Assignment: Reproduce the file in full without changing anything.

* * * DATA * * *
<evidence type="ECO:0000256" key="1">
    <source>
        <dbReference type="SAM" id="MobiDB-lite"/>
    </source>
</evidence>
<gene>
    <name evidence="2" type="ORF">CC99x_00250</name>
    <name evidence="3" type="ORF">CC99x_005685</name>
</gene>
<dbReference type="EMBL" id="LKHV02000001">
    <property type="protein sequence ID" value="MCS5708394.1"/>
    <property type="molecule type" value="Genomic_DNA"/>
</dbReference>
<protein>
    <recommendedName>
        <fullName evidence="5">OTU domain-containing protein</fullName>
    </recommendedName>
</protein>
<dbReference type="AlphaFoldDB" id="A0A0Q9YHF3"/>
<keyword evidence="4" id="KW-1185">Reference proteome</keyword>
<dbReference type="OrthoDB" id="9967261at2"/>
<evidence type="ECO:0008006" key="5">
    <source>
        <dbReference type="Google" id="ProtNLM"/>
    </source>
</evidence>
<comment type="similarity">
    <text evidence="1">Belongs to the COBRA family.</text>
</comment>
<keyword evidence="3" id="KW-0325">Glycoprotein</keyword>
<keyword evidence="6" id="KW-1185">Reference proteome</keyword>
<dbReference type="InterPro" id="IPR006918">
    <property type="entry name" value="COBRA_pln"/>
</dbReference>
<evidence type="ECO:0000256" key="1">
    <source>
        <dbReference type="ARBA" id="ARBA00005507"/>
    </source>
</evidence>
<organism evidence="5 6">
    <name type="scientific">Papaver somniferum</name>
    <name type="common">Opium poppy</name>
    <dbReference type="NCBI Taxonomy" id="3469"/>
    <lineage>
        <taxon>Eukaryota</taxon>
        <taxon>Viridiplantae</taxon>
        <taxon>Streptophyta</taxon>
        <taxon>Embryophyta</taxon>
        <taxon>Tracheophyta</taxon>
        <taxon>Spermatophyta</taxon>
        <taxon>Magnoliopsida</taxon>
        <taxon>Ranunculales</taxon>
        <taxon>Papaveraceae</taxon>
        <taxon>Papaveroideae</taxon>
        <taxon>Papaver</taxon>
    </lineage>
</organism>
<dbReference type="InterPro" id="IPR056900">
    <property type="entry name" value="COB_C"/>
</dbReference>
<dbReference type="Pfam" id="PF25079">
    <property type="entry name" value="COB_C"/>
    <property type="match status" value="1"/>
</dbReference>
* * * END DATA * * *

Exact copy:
<evidence type="ECO:0000256" key="1">
    <source>
        <dbReference type="SAM" id="MobiDB-lite"/>
    </source>
</evidence>
<gene>
    <name evidence="2" type="ORF">CC99x_00250</name>
    <name evidence="3" type="ORF">CC99x_005685</name>
</gene>
<dbReference type="EMBL" id="LKHV02000001">
    <property type="protein sequence ID" value="MCS5708394.1"/>
    <property type="molecule type" value="Genomic_DNA"/>
</dbReference>
<protein>
    <recommendedName>
        <fullName evidence="5">OTU domain-containing protein</fullName>
    </recommendedName>
</protein>
<dbReference type="AlphaFoldDB" id="A0A0Q9YHF3"/>
<keyword evidence="4" id="KW-1185">Reference proteome</keyword>
<dbReference type="OrthoDB" id="9967261at2"/>
<evidence type="ECO:0008006" key="5">
    <source>
        <dbReference type="Google" id="ProtNLM"/>
    </source>
</evidence>
<comment type="similarity">
    <text evidence="1">Belongs to the COBRA family.</text>
</comment>
<keyword evidence="3" id="KW-0325">Glycoprotein</keyword>
<keyword evidence="6" id="KW-1185">Reference proteome</keyword>
<dbReference type="InterPro" id="IPR006918">
    <property type="entry name" value="COBRA_pln"/>
</dbReference>
<evidence type="ECO:0000256" key="1">
    <source>
        <dbReference type="ARBA" id="ARBA00005507"/>
    </source>
</evidence>
<organism evidence="5 6">
    <name type="scientific">Papaver somniferum</name>
    <name type="common">Opium poppy</name>
    <dbReference type="NCBI Taxonomy" id="3469"/>
    <lineage>
        <taxon>Eukaryota</taxon>
        <taxon>Viridiplantae</taxon>
        <taxon>Streptophyta</taxon>
        <taxon>Embryophyta</taxon>
        <taxon>Tracheophyta</taxon>
        <taxon>Spermatophyta</taxon>
        <taxon>Magnoliopsida</taxon>
        <taxon>Ranunculales</taxon>
        <taxon>Papaveraceae</taxon>
        <taxon>Papaveroideae</taxon>
        <taxon>Papaver</taxon>
    </lineage>
</organism>
<dbReference type="InterPro" id="IPR056900">
    <property type="entry name" value="COB_C"/>
</dbReference>
<dbReference type="Pfam" id="PF25079">
    <property type="entry name" value="COB_C"/>
    <property type="match status" value="1"/>
</dbReference>